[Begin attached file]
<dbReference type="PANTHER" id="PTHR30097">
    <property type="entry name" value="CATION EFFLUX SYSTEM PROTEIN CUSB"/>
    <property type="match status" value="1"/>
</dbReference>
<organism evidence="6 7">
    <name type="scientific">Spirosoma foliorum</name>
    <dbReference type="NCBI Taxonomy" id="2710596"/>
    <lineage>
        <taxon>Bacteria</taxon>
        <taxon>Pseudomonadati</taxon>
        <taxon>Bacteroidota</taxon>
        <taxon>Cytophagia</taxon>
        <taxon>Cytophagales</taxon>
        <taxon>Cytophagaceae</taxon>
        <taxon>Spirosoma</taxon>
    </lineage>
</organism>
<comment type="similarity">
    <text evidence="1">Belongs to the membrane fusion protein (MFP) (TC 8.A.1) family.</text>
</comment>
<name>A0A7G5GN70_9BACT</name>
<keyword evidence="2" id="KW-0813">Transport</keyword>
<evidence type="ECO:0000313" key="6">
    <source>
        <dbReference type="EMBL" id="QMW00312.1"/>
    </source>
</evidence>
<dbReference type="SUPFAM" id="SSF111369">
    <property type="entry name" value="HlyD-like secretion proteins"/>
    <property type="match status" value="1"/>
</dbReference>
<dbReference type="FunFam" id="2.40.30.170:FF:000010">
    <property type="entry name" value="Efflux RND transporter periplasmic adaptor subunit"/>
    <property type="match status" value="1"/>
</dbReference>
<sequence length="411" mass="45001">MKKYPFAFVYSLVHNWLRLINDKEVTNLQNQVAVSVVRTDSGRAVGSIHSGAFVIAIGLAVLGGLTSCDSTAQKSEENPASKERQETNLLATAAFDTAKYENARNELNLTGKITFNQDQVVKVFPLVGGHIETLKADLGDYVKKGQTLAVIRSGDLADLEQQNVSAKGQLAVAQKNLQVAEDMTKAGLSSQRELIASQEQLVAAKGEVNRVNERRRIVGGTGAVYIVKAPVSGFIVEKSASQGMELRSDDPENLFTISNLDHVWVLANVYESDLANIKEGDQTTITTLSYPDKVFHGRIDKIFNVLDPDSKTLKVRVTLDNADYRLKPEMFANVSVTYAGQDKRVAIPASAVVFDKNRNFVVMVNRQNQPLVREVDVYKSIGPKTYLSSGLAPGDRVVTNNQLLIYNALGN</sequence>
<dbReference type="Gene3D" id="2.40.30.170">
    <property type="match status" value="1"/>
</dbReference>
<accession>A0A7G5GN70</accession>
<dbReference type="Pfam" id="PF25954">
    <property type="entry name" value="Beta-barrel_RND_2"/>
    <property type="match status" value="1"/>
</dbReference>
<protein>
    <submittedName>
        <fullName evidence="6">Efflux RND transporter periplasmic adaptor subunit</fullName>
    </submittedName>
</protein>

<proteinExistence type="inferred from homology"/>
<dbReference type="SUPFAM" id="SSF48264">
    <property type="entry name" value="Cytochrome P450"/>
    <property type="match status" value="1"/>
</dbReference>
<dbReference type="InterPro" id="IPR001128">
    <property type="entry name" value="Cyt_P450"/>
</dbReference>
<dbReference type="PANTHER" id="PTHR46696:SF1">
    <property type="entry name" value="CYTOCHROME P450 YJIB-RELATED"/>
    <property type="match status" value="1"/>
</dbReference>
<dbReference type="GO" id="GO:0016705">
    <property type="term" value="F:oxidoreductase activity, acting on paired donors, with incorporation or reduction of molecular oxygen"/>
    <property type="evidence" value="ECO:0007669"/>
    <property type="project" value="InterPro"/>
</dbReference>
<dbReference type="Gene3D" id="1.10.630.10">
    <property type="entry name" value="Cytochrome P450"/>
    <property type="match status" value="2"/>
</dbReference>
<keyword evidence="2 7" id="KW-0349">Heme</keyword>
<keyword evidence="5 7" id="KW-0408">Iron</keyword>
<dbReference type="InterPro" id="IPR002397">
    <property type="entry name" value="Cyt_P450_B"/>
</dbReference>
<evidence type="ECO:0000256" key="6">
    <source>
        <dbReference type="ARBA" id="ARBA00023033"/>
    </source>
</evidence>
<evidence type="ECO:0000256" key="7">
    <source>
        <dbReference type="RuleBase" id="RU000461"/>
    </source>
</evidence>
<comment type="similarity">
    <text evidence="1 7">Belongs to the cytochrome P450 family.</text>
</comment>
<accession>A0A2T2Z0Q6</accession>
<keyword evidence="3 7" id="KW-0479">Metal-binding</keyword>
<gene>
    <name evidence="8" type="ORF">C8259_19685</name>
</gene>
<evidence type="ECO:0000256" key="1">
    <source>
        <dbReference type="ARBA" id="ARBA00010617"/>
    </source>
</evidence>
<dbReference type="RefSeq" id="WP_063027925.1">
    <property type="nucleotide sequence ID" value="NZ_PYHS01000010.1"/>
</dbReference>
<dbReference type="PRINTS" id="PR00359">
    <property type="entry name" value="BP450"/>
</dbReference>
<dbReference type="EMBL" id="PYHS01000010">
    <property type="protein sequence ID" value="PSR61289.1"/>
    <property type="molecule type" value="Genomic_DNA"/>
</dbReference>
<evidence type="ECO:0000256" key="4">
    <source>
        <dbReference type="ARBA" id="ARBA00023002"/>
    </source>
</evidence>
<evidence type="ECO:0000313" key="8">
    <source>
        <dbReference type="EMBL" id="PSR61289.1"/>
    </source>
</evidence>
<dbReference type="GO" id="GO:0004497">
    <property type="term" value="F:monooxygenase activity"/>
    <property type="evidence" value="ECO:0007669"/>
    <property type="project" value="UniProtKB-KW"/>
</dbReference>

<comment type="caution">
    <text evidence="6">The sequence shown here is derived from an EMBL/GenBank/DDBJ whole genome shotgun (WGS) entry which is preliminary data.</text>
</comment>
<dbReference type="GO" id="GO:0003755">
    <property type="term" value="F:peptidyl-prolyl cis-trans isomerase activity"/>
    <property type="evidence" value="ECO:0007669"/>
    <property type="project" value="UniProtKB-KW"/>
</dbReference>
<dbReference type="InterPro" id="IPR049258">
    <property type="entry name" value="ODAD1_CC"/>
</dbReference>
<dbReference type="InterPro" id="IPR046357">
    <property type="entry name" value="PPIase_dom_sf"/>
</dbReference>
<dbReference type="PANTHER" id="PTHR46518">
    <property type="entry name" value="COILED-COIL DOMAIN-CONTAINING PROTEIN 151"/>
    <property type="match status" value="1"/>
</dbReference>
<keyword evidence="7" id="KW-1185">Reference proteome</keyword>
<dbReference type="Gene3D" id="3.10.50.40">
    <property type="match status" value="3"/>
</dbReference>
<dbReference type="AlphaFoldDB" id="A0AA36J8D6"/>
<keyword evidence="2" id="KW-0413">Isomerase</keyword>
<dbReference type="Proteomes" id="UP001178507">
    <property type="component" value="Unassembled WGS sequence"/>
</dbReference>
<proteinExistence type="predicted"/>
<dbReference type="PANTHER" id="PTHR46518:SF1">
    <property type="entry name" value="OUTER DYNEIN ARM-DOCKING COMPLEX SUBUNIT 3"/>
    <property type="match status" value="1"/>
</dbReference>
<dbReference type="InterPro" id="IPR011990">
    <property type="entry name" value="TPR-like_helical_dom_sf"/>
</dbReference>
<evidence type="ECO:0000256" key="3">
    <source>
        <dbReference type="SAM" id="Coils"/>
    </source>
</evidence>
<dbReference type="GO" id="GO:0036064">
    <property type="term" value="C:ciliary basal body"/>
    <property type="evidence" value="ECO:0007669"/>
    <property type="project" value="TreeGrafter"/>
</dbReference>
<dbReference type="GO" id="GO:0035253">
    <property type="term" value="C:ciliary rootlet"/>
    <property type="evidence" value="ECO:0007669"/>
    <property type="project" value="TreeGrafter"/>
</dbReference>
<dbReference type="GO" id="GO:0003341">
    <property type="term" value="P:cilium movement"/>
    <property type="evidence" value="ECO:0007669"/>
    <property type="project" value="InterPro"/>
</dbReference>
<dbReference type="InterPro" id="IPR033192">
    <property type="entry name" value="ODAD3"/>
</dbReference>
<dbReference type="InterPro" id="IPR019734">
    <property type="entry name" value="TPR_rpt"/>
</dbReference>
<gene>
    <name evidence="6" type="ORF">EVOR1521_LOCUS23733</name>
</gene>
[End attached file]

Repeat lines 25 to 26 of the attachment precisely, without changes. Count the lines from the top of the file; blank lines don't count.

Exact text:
        <dbReference type="EMBL" id="QMW00312.1"/>
    </source>